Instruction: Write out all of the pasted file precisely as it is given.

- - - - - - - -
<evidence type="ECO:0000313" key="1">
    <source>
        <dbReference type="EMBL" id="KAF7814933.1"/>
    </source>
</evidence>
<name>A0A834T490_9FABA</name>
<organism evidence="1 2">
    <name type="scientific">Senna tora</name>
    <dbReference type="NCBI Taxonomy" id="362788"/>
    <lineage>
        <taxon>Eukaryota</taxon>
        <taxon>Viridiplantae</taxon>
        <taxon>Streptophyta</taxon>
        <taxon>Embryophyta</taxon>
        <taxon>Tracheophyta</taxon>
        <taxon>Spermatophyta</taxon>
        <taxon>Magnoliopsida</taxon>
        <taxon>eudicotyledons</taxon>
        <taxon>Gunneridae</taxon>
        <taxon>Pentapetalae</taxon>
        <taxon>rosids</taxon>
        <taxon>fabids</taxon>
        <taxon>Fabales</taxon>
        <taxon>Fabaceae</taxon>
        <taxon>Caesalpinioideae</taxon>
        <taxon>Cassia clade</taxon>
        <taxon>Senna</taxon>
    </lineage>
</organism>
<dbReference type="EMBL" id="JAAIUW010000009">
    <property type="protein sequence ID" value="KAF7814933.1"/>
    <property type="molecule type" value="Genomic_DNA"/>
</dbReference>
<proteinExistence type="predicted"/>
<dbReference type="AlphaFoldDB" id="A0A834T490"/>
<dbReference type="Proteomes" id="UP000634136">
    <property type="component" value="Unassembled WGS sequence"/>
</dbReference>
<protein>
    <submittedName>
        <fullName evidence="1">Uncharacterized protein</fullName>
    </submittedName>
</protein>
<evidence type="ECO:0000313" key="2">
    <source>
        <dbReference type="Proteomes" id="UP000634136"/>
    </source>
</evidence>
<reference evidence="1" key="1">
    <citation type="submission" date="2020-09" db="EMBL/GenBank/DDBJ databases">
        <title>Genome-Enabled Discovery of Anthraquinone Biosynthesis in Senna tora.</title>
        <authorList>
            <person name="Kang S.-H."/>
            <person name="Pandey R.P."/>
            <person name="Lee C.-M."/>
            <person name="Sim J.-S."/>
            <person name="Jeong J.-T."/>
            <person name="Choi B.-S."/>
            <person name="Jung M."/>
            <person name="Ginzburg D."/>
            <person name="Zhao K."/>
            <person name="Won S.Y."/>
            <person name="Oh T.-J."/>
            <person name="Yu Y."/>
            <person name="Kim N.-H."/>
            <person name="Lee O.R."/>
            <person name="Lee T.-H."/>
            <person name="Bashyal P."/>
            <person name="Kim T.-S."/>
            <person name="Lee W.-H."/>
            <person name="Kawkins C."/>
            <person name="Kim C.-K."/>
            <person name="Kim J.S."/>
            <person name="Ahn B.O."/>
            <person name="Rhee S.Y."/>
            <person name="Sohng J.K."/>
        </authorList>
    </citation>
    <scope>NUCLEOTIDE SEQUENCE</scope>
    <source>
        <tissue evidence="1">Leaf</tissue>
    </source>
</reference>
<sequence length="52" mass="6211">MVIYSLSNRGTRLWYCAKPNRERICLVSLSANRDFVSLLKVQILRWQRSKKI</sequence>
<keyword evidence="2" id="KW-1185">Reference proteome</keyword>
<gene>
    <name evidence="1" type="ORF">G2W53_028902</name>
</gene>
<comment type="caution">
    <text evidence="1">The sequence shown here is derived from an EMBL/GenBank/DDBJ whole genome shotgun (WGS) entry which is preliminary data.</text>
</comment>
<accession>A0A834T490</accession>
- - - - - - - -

<evidence type="ECO:0000313" key="1">
    <source>
        <dbReference type="EMBL" id="KAF7814933.1"/>
    </source>
</evidence>
<name>A0A834T490_9FABA</name>
<organism evidence="1 2">
    <name type="scientific">Senna tora</name>
    <dbReference type="NCBI Taxonomy" id="362788"/>
    <lineage>
        <taxon>Eukaryota</taxon>
        <taxon>Viridiplantae</taxon>
        <taxon>Streptophyta</taxon>
        <taxon>Embryophyta</taxon>
        <taxon>Tracheophyta</taxon>
        <taxon>Spermatophyta</taxon>
        <taxon>Magnoliopsida</taxon>
        <taxon>eudicotyledons</taxon>
        <taxon>Gunneridae</taxon>
        <taxon>Pentapetalae</taxon>
        <taxon>rosids</taxon>
        <taxon>fabids</taxon>
        <taxon>Fabales</taxon>
        <taxon>Fabaceae</taxon>
        <taxon>Caesalpinioideae</taxon>
        <taxon>Cassia clade</taxon>
        <taxon>Senna</taxon>
    </lineage>
</organism>
<dbReference type="EMBL" id="JAAIUW010000009">
    <property type="protein sequence ID" value="KAF7814933.1"/>
    <property type="molecule type" value="Genomic_DNA"/>
</dbReference>
<proteinExistence type="predicted"/>
<dbReference type="AlphaFoldDB" id="A0A834T490"/>
<dbReference type="Proteomes" id="UP000634136">
    <property type="component" value="Unassembled WGS sequence"/>
</dbReference>
<protein>
    <submittedName>
        <fullName evidence="1">Uncharacterized protein</fullName>
    </submittedName>
</protein>
<evidence type="ECO:0000313" key="2">
    <source>
        <dbReference type="Proteomes" id="UP000634136"/>
    </source>
</evidence>
<reference evidence="1" key="1">
    <citation type="submission" date="2020-09" db="EMBL/GenBank/DDBJ databases">
        <title>Genome-Enabled Discovery of Anthraquinone Biosynthesis in Senna tora.</title>
        <authorList>
            <person name="Kang S.-H."/>
            <person name="Pandey R.P."/>
            <person name="Lee C.-M."/>
            <person name="Sim J.-S."/>
            <person name="Jeong J.-T."/>
            <person name="Choi B.-S."/>
            <person name="Jung M."/>
            <person name="Ginzburg D."/>
            <person name="Zhao K."/>
            <person name="Won S.Y."/>
            <person name="Oh T.-J."/>
            <person name="Yu Y."/>
            <person name="Kim N.-H."/>
            <person name="Lee O.R."/>
            <person name="Lee T.-H."/>
            <person name="Bashyal P."/>
            <person name="Kim T.-S."/>
            <person name="Lee W.-H."/>
            <person name="Kawkins C."/>
            <person name="Kim C.-K."/>
            <person name="Kim J.S."/>
            <person name="Ahn B.O."/>
            <person name="Rhee S.Y."/>
            <person name="Sohng J.K."/>
        </authorList>
    </citation>
    <scope>NUCLEOTIDE SEQUENCE</scope>
    <source>
        <tissue evidence="1">Leaf</tissue>
    </source>
</reference>
<sequence length="52" mass="6211">MVIYSLSNRGTRLWYCAKPNRERICLVSLSANRDFVSLLKVQILRWQRSKKI</sequence>
<keyword evidence="2" id="KW-1185">Reference proteome</keyword>
<gene>
    <name evidence="1" type="ORF">G2W53_028902</name>
</gene>
<comment type="caution">
    <text evidence="1">The sequence shown here is derived from an EMBL/GenBank/DDBJ whole genome shotgun (WGS) entry which is preliminary data.</text>
</comment>
<accession>A0A834T490</accession>